What Colorant should I use?
There are a few different options out there for coloring your soap. As you read about them and learn you’ll be anxious to get started and may even find that I may have missed a few as you come up with your own soap coloring ideas.
Plant Based Colors
Plants, spices, seeds and herbs can all be used for their colorants. Some plant based colors are more stable than others, and some may bother the skin or stain clothing, so make sure you find out how stable the color is before using it.
You can get wonderful color from spices, but be careful with them as well because spices like chilli powder, cinnamon and cloves can be very irritating to the skin.
These plant-based materials can be added to your soap or you can make a tea by steeping the plant material in your liquids.
Natural Colorants are natural and as such can be difficult to achieve the color you are wanting, but saying that, you can end up with some beautiful colors in the natural soap.
I have used the following with great results:
- Alkanet Root – Purple colors
- Annatto – Yellow and Gold
- Turmeric – Shades of orange
- Cocoa Powder – Shades of brown
- Cinnamon – Brown colors (avoid on sensitive skin)
- Indigo Powder – Dark Blue
- Madder Root – Red to Purple
- Spinach – light green
Coloring with Clays
Clays come in shades of white, brown, red and gray, they are a very fine grain that comes from rock or soil material with traces of oxides and organic matter. The color in the clays comes from the oxides in the rocks.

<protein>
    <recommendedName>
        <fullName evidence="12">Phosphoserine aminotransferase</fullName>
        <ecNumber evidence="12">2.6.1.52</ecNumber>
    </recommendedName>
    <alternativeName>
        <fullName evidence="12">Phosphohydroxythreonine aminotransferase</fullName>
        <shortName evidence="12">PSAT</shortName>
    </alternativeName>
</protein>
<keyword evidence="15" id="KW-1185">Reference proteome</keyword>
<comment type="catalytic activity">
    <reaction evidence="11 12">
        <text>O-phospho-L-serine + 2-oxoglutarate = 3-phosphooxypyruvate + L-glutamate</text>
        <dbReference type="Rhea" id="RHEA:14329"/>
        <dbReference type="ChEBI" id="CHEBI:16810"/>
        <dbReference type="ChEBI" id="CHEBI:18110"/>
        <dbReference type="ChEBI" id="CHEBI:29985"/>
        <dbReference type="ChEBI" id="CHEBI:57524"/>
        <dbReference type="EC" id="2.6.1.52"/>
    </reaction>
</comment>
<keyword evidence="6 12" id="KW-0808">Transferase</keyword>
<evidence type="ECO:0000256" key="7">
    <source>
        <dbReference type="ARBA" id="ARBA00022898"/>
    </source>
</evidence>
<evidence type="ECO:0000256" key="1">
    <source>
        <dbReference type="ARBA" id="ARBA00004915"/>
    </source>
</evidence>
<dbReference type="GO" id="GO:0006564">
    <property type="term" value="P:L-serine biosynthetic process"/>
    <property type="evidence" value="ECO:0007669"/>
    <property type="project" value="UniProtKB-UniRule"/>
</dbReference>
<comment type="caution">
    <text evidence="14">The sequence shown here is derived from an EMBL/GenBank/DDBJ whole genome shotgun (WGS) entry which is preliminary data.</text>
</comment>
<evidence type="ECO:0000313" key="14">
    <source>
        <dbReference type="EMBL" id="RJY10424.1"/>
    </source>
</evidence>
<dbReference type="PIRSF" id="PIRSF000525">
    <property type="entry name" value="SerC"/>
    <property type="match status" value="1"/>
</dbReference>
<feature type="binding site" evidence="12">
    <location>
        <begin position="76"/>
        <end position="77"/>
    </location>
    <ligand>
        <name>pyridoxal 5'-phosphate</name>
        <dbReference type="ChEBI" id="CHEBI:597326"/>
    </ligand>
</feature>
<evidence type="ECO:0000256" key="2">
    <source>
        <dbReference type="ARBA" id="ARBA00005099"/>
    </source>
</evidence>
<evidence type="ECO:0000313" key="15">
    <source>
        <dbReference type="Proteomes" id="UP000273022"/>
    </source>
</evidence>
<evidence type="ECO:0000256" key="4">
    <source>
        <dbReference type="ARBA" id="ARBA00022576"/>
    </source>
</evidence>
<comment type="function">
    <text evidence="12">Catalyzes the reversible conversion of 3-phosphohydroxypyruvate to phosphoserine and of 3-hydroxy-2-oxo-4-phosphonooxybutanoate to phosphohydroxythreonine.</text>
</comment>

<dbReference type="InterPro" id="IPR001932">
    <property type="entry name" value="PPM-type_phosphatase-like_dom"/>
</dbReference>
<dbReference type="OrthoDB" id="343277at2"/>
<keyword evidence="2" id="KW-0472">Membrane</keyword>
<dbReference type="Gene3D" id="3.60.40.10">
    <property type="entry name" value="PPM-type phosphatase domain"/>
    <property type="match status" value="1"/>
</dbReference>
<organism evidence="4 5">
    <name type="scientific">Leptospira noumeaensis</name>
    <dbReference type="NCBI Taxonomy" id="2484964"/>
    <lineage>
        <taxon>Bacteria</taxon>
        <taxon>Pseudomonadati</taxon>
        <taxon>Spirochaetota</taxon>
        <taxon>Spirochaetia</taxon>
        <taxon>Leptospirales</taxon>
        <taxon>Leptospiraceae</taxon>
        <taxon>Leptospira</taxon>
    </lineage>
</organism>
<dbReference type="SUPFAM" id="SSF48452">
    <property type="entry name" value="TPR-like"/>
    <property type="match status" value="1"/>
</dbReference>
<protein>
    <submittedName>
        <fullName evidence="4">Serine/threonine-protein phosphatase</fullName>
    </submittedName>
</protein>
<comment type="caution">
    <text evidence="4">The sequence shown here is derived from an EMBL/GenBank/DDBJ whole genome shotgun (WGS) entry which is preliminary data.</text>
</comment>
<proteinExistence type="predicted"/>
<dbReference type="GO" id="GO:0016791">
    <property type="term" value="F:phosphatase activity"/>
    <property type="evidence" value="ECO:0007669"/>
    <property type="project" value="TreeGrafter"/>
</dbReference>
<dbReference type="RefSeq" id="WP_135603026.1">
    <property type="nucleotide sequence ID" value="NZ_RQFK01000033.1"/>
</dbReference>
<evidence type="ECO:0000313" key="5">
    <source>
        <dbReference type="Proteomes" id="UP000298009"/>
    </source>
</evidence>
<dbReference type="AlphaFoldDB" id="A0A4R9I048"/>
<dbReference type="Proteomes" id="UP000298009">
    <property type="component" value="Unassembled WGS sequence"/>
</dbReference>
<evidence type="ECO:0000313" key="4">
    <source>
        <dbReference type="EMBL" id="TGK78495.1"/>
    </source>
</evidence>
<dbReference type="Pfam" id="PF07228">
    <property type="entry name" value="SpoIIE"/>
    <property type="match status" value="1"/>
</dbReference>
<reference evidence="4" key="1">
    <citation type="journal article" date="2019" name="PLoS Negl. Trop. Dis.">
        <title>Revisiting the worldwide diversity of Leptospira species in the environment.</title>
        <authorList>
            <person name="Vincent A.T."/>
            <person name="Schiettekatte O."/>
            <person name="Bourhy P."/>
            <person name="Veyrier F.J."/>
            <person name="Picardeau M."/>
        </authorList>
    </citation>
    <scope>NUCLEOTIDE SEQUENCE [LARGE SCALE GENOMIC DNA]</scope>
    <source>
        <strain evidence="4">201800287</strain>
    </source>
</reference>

There are some clays out there that are a simple clay with mica’s or oxides added to produce the required color.
Some clays that are often used in soap coloring are:
- French Green Clay – Natural Green Color
- Kaolin Clay – White
- Rose Kaolin Clay – Light Rose color
- Rhassoul Clay – Shades of Red
Micas from the Earth or Not
Micas are a natural product produced from the Earth, but the cosmetic grades are not.
Natural mica is a silicate mineral that is extremely expensive to mine; therefore natural micas are used in electronics, but not in soap and cosmetic products.
The cosmetic grade of mica is synthetically produced and are the same micas that are used when making your eye shadow, lipstick and other mineral makeups.
Micas will give your soap color with a bit of a sheen to it, but not all micas can be used in soap making. Some will fade or change color so be sure to ask about that if you are ordering Micas for coloring you soap.
Oxides and Ultramarines
Oxides and Ultramarines are not technically natural, they are manufactured but do duplicate natural minerals. They are produced for their purity because they are actually better than natural oxides. Yes that’s right Better.
Synthetic Oxides are used in soap making because they are better than natural oxides in that natural oxides are often contaminated with toxic metals such as mercury, lead, and arsenic.
The synthetic oxides are manufactured in a lab using a process that leaves the finished product 98% pure.
Sometimes natural is not always the best as in this case. This cosmetic colorant is made in order to meet approval.
Oxides and Ultramarines are very stable and will provide a color to your soap that will last.
If you choose to color with these cosmetic colors your will only use approximately .1%, so even though the synthetic colorants are safer than natural you would have to say your soap is only 99.99% natural when using oxides.
I don’t know what you think, but I usually choose the oxides when I want a good stable color.
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